With Stocks, the “Enemy Is Us”

Investor sentiment leads rather than follows the market, two economists say. And that may make stocks fundamentally risky.

In a provocative new series of Issue Briefs, the Center for Retirement Research at Boston College will examine whether stocks are suitable as long-term investments for savers. In doing so, the Center is challenging the conventional wisdom that stocks are the best long-term investment, not just for young investors but even for those who have recently retired.

The first brief, by economists Richard W. Kopcke and Dan Muldoon, asserts that “variations in business activity and profits account for a relatively small share of the risk in stocks over holding periods as long as 10 years. Instead, variations in shareholders’ valuation of earnings account for most of the volatility of returns.”

The brief, entitled “Why Are Stocks So Risky?” also says that 10 years may not be an adequate time horizon for investing in stocks, contrary to popular belief.

“The risk attributed to valuations of earnings tends to diminish over investment horizons as long as 40 years or more, because the value of stocks broadly follows the trend in GDP and corporate profits,” the authors said. “Although stocks are better investments for the very long run, these periods can seem too long to suit savers who lack the capacity or the willingness to absorb significant financial risks in the interim.”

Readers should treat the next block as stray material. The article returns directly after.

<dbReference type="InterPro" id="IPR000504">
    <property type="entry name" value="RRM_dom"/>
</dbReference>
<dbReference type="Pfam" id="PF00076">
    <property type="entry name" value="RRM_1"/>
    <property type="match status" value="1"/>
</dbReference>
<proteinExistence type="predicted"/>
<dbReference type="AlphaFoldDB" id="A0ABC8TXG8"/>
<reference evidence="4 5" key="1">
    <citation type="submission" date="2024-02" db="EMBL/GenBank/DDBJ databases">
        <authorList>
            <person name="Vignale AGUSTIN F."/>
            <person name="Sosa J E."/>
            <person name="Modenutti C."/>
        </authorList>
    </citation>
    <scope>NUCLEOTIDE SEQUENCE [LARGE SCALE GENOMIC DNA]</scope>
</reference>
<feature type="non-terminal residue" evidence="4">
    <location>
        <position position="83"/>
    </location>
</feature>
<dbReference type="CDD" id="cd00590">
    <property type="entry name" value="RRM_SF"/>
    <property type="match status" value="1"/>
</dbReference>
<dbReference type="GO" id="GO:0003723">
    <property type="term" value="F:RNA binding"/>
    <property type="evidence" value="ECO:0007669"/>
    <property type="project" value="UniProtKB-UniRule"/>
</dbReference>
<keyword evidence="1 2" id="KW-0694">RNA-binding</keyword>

In a section entitled “We have met the enemy and it is us”—a reference to a 1971 comment by the opossum Pogo from Walt Kelly’s comic strip of the same name—the authors suggest what John Maynard Keynes is said to have believed: that investor behavior rather than corporate fundamentals cause most of the stock market’s ups and downs.

“Shareholders’ reactions to economic conditions and to recent trends in stock prices create most of the volatility in the returns on equity,” they said. “Although stock prices vary substantially in response to cycles in business activity and earnings, these factors account for a small share of the risk in stocks over holding periods as long as 10 years or more.”

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